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Africa Union says AMISOM faces financial constraints
Wednesday, August 08, 2012
Africa Union troops which have launched a major onslaught on al Qaida allied group, Al- Shabaab in Somalia are facing a serious financial crisis that may jeopardize its operations to wipe out the militia in the Horn of Africa nation.
AU Deputy chairperson Erastus Mwencha said the AU Mission in Somalia (AMISOM)'s venture into Horn of Africa is expensive affair and appealed for more international aid to enable the troops complete their mandate of pacifying the country.
Mwencha who was speaking during African Leadership Conference in Kenya's port city of Mombasa late on Monday said the pan African body spends about 45 million U.S. dollars per month.
"In the last three years we have spent 300 million dollars to send troops, armored trucks and tanks, backed by helicopters, into Somalia to mutilate terrorism groups operating in the war tone country of Somalia," he said.
According to AMISOM, Kenya has contributed troops comprising of air force, Navy and Army troops and have concentrated to the pacification efforts in central and lower Juba part of Somalia also known as sector two.
The other troop contributing nations include Uganda, Burundi, Djibouti and Sierra Leone for the over 17,000 strong force.
Mwencha said the current level of funding was shot enough although the pan African body continues to get support from UN Security Council and European Union and other friendly countries.
Kenya Defense Forces (KDF) formally joined the enlarged AMISOM on June at a ceremony held at the Kenyan Department of Defense headquarters in the capital Nairobi.
During the ceremony, a total of 4,664 Kenyan personnel were integrated into AMISOM, bringing the AU peacekeeping force's strength to slightly over 17,000 troops out of a total authorized strength of 17,731.
The re-hatting comes in the wake of the latest terrorist attack blamed on Somalia based Al-Shabaab that killed 17 people and injured more than 65 others on Sunday in northern Kenya.
Kenya's integration into the continental force was officially solemnized through the change from Kenyan flag to the AU flag.
Mwencha noted that the major goal of the AU troops was to flash out al Qaida-affiliated extremists based in Somalia which pose a significant threat not just to Somalia but to other countries in the region, including Kenya.
"We have made significant progress since our incursion in Somalia by cutting Al-Shabaab relief supplies and recaptured key stronghold towns and will not surrender," Mwencha vowed.
Kismayo, the strategic hub for Al-Shabaab operations, has been a target for the Kenyan troops, who make up the AU contingent in the south of the country, since they entered Somalia last October.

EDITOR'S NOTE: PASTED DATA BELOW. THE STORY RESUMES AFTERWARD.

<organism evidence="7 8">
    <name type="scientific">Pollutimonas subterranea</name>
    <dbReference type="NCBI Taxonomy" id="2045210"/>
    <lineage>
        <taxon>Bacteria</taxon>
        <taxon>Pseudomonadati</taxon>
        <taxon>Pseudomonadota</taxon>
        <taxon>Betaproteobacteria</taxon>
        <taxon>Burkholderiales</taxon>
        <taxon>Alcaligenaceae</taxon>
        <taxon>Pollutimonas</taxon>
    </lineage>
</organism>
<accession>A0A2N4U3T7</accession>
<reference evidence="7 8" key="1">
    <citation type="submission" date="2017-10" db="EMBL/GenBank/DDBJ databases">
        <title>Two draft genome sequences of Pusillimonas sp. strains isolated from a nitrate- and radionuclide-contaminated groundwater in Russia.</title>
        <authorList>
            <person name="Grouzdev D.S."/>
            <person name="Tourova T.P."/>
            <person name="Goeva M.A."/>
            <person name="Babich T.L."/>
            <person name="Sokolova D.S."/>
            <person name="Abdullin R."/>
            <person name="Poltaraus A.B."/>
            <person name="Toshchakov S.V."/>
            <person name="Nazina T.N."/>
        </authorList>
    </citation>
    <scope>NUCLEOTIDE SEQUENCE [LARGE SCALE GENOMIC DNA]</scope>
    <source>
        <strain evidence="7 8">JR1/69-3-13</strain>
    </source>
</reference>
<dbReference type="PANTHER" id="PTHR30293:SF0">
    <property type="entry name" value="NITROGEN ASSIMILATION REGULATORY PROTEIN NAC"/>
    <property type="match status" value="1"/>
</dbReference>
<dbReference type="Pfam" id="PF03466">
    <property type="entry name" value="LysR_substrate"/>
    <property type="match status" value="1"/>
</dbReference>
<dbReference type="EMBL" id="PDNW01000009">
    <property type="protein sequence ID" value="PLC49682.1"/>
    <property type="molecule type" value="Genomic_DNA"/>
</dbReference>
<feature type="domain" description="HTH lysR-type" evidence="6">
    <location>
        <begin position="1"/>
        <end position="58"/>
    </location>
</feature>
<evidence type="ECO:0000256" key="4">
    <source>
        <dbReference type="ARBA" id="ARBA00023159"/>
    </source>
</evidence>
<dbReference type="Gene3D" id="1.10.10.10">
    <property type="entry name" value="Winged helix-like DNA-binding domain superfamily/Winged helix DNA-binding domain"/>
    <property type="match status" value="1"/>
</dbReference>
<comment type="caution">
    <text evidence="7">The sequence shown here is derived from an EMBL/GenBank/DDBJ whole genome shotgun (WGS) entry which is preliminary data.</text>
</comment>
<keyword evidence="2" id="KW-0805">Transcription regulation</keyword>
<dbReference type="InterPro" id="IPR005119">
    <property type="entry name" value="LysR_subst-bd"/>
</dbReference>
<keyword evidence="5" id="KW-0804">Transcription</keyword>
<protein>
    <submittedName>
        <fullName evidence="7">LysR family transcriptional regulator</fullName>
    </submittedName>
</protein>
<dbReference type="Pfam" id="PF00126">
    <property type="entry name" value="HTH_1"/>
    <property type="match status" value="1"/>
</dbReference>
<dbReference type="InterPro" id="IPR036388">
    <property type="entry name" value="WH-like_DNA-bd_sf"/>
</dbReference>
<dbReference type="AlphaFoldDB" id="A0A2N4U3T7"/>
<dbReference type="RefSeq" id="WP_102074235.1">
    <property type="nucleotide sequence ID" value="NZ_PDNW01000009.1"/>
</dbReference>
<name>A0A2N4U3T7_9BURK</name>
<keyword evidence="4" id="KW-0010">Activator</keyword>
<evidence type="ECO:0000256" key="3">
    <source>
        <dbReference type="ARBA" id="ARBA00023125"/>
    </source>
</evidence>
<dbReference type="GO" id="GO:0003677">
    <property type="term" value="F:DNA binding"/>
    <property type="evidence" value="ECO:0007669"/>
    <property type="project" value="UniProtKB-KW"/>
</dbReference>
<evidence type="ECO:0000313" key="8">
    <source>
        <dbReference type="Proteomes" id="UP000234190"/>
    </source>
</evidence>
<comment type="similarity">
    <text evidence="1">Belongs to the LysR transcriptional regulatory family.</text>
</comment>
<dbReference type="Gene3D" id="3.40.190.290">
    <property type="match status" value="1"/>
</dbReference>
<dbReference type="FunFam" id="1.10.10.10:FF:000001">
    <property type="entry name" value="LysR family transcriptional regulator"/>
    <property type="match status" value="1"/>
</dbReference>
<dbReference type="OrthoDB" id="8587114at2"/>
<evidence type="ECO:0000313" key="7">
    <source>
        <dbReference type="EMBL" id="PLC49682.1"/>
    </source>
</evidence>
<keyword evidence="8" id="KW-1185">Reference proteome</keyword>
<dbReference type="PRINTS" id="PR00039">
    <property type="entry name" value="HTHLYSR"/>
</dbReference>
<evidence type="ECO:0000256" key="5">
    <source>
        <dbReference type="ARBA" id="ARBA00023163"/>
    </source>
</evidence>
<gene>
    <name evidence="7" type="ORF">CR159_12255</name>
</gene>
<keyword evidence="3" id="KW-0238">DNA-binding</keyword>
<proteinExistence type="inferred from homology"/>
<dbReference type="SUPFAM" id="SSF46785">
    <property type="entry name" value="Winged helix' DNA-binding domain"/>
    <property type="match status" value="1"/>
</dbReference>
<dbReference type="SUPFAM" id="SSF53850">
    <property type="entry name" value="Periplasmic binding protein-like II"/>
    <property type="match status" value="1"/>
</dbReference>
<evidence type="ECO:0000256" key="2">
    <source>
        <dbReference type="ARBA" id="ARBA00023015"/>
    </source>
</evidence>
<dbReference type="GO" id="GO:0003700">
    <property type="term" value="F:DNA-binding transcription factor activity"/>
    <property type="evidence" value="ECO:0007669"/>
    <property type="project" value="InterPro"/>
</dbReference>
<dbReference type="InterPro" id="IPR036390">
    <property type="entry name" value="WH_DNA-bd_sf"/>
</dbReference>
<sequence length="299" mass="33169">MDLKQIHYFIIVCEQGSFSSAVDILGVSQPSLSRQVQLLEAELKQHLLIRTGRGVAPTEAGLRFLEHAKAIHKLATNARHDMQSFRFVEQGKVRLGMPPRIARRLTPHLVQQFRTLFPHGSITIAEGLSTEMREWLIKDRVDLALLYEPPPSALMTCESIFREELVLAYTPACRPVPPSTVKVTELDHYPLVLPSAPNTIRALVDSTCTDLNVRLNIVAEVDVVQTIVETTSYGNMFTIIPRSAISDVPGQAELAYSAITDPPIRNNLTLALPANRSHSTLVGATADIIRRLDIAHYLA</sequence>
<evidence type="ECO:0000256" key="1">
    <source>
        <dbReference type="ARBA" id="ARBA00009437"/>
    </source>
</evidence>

The third annual Africa governance conference is being held in Kenyan city of Mombasa where African leaders are discussing leadership and governance in Africa.
Meanwhile, former Nigerian president Olusegun Obasanjo pointed out poor governance as among the impediment facing development in African continent for many decades now.
Obasanjo told delegates in the conference that many African states cannot achieve their UN Millennium Development Goals by 2015 due to poor governance.
"The recently launched 2012 annual report on African progress panel indicates that almost a half of Africans still live on less than 1.25 dollars per day," Obasanjo told the participants.
He said that plans tot reduce child mortality and material death as well as increase access to education were off track.
The ex-Nigerian leader said that the continent has continued to witness a rapid population growth that required proper planning to sustain the increasing numbers.
"The demographic bulge as it exists is a time bomb if adequate and right investments are not made in education, skill acquisition and job creation. Young people's vibrant and energetic abilities must be capacitated and channeled into positive activities," Obasanjo told participants at the forum.
In a speech read on his behalf by Public Service Minister Dalmas Otieno, President Mwai Kibaki told African leaders to invest in youths to become globally competitive in terms of human capital.
He said by February, the country's Youth Enterprise Development Fund had disbursed 70 million dollars to small and medium enterprises run by the youth in Kenya. The fund had also trained over 200,000 youths in entrepreneurship.
In a statement read on his behalf by Public Service Minister Dalmas Otieno, Kibaki said African youths must be equipped with the necessary skills to move the continent to the next level.
Kibaki called on African governments to invest in their youth to enable them create skilled labor force that will give the continent competitive advantage.
He said it was high time Africa stopped signing the stereotypes and start implementing actual pragmatic steps that will make a difference in the development of the continent in whichever way we ascribe to.
"Despite remarkable trends in economic growth, one of the main challenges that African countries now face is that of inadequate job creation for our school leavers," Kibaki said.
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